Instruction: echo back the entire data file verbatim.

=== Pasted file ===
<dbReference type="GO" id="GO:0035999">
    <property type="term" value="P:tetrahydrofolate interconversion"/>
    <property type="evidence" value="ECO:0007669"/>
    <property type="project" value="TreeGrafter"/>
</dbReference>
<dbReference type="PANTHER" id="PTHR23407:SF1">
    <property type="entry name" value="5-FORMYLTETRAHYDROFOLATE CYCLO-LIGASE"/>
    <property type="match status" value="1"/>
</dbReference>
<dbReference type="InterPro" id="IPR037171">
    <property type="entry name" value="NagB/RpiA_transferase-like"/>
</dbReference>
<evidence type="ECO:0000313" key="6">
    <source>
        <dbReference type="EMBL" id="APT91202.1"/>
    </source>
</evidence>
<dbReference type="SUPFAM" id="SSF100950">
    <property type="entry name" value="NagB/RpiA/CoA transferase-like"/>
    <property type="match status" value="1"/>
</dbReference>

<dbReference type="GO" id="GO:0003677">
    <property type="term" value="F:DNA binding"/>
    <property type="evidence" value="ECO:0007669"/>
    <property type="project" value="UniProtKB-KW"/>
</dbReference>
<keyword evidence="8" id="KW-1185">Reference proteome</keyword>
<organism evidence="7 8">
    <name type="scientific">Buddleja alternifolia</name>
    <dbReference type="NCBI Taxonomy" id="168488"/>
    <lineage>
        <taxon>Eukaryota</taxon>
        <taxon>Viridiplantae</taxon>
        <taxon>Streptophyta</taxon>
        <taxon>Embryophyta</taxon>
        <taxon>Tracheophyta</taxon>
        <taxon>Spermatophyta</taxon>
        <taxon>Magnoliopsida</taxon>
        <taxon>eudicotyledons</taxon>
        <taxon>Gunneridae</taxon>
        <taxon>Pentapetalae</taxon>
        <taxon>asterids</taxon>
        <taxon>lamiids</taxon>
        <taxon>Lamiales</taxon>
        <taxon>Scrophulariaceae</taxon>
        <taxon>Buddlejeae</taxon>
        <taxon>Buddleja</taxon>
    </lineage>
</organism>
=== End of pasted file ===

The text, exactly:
<dbReference type="GO" id="GO:0035999">
    <property type="term" value="P:tetrahydrofolate interconversion"/>
    <property type="evidence" value="ECO:0007669"/>
    <property type="project" value="TreeGrafter"/>
</dbReference>
<dbReference type="PANTHER" id="PTHR23407:SF1">
    <property type="entry name" value="5-FORMYLTETRAHYDROFOLATE CYCLO-LIGASE"/>
    <property type="match status" value="1"/>
</dbReference>
<dbReference type="InterPro" id="IPR037171">
    <property type="entry name" value="NagB/RpiA_transferase-like"/>
</dbReference>
<evidence type="ECO:0000313" key="6">
    <source>
        <dbReference type="EMBL" id="APT91202.1"/>
    </source>
</evidence>
<dbReference type="SUPFAM" id="SSF100950">
    <property type="entry name" value="NagB/RpiA/CoA transferase-like"/>
    <property type="match status" value="1"/>
</dbReference>

<dbReference type="GO" id="GO:0003677">
    <property type="term" value="F:DNA binding"/>
    <property type="evidence" value="ECO:0007669"/>
    <property type="project" value="UniProtKB-KW"/>
</dbReference>
<keyword evidence="8" id="KW-1185">Reference proteome</keyword>
<organism evidence="7 8">
    <name type="scientific">Buddleja alternifolia</name>
    <dbReference type="NCBI Taxonomy" id="168488"/>
    <lineage>
        <taxon>Eukaryota</taxon>
        <taxon>Viridiplantae</taxon>
        <taxon>Streptophyta</taxon>
        <taxon>Embryophyta</taxon>
        <taxon>Tracheophyta</taxon>
        <taxon>Spermatophyta</taxon>
        <taxon>Magnoliopsida</taxon>
        <taxon>eudicotyledons</taxon>
        <taxon>Gunneridae</taxon>
        <taxon>Pentapetalae</taxon>
        <taxon>asterids</taxon>
        <taxon>lamiids</taxon>
        <taxon>Lamiales</taxon>
        <taxon>Scrophulariaceae</taxon>
        <taxon>Buddlejeae</taxon>
        <taxon>Buddleja</taxon>
    </lineage>
</organism>